Course Introduction

This course offers a comprehensive survey of world economic history, designed to introduce economics graduate students to the subject matter and methodology of economic history. Topics are chosen to show a wide variety of historical experience and illuminate the process of industrialization.

Course Objectives & Learning Outcomes

On successful completion of this course, students will be able to:

  • learn how economic growth is transferred from one economy to another
  • outline the development of the world economy from 1800 to present
  • learn how the nature of the international economy affects the transfer of economic growth
  • critically assess the historical evidence for different models of trade and growth
  • outline the causes and economic consequences of the flows of capital and labour in the 19th Century world economy
  • explain the importance of political economy and trade policy in shaping global economic outcomes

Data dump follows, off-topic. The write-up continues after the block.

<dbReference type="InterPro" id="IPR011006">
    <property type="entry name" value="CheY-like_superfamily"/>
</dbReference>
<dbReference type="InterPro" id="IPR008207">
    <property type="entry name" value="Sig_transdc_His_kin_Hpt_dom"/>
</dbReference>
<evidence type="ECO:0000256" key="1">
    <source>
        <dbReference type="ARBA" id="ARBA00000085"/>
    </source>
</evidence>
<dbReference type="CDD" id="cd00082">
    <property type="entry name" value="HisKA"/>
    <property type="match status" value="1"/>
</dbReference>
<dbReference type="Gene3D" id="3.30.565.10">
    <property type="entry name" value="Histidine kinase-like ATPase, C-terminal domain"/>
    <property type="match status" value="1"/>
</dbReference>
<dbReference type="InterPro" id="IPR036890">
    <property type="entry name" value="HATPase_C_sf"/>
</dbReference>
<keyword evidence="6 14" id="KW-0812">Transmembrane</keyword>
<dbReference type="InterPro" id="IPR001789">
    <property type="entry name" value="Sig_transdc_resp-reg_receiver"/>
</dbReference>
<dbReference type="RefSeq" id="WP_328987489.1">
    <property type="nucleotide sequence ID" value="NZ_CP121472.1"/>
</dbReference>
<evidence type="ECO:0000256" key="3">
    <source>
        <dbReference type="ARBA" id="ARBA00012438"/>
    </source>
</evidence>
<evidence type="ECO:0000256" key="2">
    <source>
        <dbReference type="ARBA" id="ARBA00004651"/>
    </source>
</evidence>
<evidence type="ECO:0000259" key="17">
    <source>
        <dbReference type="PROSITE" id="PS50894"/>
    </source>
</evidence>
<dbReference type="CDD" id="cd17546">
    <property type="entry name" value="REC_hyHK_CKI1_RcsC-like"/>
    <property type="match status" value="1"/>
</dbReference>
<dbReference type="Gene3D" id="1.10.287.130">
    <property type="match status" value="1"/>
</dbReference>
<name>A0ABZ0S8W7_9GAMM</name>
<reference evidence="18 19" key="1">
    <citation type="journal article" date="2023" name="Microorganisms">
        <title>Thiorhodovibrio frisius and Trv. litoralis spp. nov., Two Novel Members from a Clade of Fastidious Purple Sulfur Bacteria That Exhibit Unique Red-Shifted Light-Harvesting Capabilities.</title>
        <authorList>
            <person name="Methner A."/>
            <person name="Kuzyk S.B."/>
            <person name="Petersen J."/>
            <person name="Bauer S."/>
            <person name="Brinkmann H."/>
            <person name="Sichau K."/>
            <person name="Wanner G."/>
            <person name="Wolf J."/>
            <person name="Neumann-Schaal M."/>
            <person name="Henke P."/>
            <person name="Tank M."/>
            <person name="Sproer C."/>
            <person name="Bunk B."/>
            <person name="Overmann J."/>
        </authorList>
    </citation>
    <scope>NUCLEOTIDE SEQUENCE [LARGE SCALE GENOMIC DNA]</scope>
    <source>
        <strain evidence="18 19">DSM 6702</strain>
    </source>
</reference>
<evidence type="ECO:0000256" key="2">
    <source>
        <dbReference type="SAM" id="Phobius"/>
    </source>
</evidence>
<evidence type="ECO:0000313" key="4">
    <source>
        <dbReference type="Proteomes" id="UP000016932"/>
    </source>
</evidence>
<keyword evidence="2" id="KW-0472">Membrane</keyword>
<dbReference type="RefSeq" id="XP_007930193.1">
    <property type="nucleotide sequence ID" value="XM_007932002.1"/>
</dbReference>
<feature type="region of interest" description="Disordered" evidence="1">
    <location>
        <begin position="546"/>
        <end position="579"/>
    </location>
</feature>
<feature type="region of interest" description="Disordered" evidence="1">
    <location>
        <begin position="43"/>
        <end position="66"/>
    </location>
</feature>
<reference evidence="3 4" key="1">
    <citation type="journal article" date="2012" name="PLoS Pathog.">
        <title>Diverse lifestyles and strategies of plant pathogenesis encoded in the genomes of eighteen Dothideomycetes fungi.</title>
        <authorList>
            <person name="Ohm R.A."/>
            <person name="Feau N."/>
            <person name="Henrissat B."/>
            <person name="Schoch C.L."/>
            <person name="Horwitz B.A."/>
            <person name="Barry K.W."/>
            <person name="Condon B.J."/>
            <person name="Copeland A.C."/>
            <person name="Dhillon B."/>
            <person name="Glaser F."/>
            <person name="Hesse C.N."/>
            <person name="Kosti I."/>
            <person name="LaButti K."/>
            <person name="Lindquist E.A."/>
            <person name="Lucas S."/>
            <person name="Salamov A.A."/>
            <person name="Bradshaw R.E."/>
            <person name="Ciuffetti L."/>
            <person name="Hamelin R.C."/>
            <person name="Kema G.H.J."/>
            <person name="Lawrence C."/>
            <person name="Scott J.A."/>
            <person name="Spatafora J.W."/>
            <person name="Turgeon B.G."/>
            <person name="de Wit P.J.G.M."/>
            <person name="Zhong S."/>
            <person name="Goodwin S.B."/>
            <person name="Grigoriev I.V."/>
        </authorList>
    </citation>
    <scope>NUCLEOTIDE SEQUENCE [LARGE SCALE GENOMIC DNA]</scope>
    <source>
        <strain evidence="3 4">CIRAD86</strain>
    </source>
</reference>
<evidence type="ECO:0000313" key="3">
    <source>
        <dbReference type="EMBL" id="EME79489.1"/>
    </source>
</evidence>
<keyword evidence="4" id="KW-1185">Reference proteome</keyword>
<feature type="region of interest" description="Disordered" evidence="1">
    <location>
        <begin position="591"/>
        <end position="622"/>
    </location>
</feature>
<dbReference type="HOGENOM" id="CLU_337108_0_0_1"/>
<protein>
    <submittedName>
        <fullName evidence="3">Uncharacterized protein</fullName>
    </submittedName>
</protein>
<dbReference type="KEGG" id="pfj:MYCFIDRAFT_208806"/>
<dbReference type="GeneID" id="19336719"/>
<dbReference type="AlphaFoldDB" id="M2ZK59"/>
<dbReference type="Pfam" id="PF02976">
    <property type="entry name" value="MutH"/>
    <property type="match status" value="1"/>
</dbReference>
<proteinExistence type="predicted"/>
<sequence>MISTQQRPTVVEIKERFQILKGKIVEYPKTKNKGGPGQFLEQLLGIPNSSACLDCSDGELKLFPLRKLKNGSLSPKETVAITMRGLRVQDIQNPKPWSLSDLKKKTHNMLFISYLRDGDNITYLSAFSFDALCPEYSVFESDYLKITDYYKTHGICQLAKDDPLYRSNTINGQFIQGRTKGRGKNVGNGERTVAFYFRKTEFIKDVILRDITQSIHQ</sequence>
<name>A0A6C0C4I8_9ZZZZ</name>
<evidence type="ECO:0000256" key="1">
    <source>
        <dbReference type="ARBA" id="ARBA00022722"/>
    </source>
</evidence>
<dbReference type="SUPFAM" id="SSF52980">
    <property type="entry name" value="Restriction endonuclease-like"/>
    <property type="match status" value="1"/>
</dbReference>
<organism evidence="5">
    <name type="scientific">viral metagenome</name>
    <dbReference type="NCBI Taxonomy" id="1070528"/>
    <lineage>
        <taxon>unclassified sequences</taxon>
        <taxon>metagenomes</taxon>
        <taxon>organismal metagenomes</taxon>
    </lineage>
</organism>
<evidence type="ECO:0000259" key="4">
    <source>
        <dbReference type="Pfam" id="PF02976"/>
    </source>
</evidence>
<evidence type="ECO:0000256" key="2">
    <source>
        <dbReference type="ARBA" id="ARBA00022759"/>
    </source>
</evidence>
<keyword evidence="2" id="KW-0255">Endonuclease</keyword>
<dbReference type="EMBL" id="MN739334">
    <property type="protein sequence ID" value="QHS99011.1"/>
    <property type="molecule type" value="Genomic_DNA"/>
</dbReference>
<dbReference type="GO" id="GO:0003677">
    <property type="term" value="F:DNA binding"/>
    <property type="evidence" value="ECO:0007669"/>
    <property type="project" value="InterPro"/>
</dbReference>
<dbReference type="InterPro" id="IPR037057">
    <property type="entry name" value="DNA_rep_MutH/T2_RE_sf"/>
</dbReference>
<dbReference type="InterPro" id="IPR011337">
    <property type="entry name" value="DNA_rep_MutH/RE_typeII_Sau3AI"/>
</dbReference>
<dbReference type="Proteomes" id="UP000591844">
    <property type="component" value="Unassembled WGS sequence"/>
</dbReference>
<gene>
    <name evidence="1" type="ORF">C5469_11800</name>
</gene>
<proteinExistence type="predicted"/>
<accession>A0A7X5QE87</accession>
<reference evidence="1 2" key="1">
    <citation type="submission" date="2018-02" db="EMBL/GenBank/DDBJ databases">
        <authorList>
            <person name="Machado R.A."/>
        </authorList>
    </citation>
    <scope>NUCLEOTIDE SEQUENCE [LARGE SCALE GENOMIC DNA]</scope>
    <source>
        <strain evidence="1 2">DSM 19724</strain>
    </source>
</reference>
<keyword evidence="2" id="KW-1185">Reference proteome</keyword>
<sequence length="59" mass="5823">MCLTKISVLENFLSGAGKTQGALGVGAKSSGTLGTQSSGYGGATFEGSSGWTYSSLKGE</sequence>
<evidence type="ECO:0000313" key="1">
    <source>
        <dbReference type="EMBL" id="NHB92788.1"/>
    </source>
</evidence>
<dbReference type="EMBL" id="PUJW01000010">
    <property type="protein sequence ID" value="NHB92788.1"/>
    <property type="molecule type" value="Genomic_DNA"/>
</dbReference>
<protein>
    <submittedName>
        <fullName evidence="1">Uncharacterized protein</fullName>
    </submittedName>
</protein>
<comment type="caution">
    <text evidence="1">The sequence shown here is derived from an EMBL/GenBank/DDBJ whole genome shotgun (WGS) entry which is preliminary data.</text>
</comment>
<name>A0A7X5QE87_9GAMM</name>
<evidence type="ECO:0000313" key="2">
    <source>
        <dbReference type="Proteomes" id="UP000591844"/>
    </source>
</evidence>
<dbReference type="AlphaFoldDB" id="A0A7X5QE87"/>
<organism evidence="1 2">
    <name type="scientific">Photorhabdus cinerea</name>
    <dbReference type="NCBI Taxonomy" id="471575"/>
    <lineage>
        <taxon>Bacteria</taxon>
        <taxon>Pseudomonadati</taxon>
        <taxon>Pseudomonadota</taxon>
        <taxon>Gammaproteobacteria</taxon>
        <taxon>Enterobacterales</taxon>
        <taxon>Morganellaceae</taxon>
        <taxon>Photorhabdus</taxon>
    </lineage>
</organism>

critically assess the historical evidence for the various socio-economic factors such as living standard, fertility, life expectancy, industrial revolution and growth convergence


Microeconomics-I and Macroeconomics-I

Texts and References

  • Cameron, R. and Neal, L.(2003), A Concise Economic History of the World: From

Paleolithic Times to the Present, (4thedition), New York: Oxford University Press.

  • Clark, Gregory (2007). A Farewell to Alms: A Brief Economic History of the World, Princeton University Press.
  • Eichengreen, B. (1996), Globalizing Capital, Princeton: Princeton University Press.
  • Findlay and O’Rourke (2007) Power and Plenty: Trade, War, and the World Economy in the Second Millennium, Princeton University Press.
  • Kenwood, A.G. and Lougheed, A.L. (1999), The Growth of the International Economy, 1820-1990: An Introductory Text, (4th edition), London: Routledge.
  • Maddison, A. (2001), The World Economy: A Millennial Perspective, Paris: OECD
  • O’Rourke and Williamson (1999), Globalization and History: The Evolution of a 19 Century Atlantic Economy, MIT Press.